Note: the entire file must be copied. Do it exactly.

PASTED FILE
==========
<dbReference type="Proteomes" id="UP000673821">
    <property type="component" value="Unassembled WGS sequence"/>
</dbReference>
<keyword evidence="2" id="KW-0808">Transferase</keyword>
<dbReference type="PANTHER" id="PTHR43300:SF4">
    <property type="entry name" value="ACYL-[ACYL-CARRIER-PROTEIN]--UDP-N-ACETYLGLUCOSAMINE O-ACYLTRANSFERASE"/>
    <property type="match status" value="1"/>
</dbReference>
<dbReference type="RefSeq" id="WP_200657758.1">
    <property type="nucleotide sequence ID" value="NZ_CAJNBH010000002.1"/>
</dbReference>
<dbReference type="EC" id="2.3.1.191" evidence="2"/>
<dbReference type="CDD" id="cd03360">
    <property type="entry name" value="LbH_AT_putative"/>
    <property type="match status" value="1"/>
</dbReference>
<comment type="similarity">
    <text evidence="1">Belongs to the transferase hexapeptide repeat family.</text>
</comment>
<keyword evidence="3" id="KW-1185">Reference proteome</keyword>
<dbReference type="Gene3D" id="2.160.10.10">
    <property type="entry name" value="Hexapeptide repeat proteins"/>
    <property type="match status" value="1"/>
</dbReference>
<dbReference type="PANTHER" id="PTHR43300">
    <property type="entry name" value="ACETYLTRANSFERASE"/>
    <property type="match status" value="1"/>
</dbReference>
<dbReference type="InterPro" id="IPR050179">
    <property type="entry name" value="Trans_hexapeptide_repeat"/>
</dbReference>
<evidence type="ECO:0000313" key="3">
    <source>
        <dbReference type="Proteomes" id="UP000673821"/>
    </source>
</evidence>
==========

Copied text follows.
<dbReference type="Proteomes" id="UP000673821">
    <property type="component" value="Unassembled WGS sequence"/>
</dbReference>
<keyword evidence="2" id="KW-0808">Transferase</keyword>
<dbReference type="PANTHER" id="PTHR43300:SF4">
    <property type="entry name" value="ACYL-[ACYL-CARRIER-PROTEIN]--UDP-N-ACETYLGLUCOSAMINE O-ACYLTRANSFERASE"/>
    <property type="match status" value="1"/>
</dbReference>
<dbReference type="RefSeq" id="WP_200657758.1">
    <property type="nucleotide sequence ID" value="NZ_CAJNBH010000002.1"/>
</dbReference>
<dbReference type="EC" id="2.3.1.191" evidence="2"/>
<dbReference type="CDD" id="cd03360">
    <property type="entry name" value="LbH_AT_putative"/>
    <property type="match status" value="1"/>
</dbReference>
<comment type="similarity">
    <text evidence="1">Belongs to the transferase hexapeptide repeat family.</text>
</comment>
<keyword evidence="3" id="KW-1185">Reference proteome</keyword>
<dbReference type="Gene3D" id="2.160.10.10">
    <property type="entry name" value="Hexapeptide repeat proteins"/>
    <property type="match status" value="1"/>
</dbReference>
<dbReference type="PANTHER" id="PTHR43300">
    <property type="entry name" value="ACETYLTRANSFERASE"/>
    <property type="match status" value="1"/>
</dbReference>
<dbReference type="InterPro" id="IPR050179">
    <property type="entry name" value="Trans_hexapeptide_repeat"/>
</dbReference>
<evidence type="ECO:0000313" key="3">
    <source>
        <dbReference type="Proteomes" id="UP000673821"/>
    </source>
</evidence>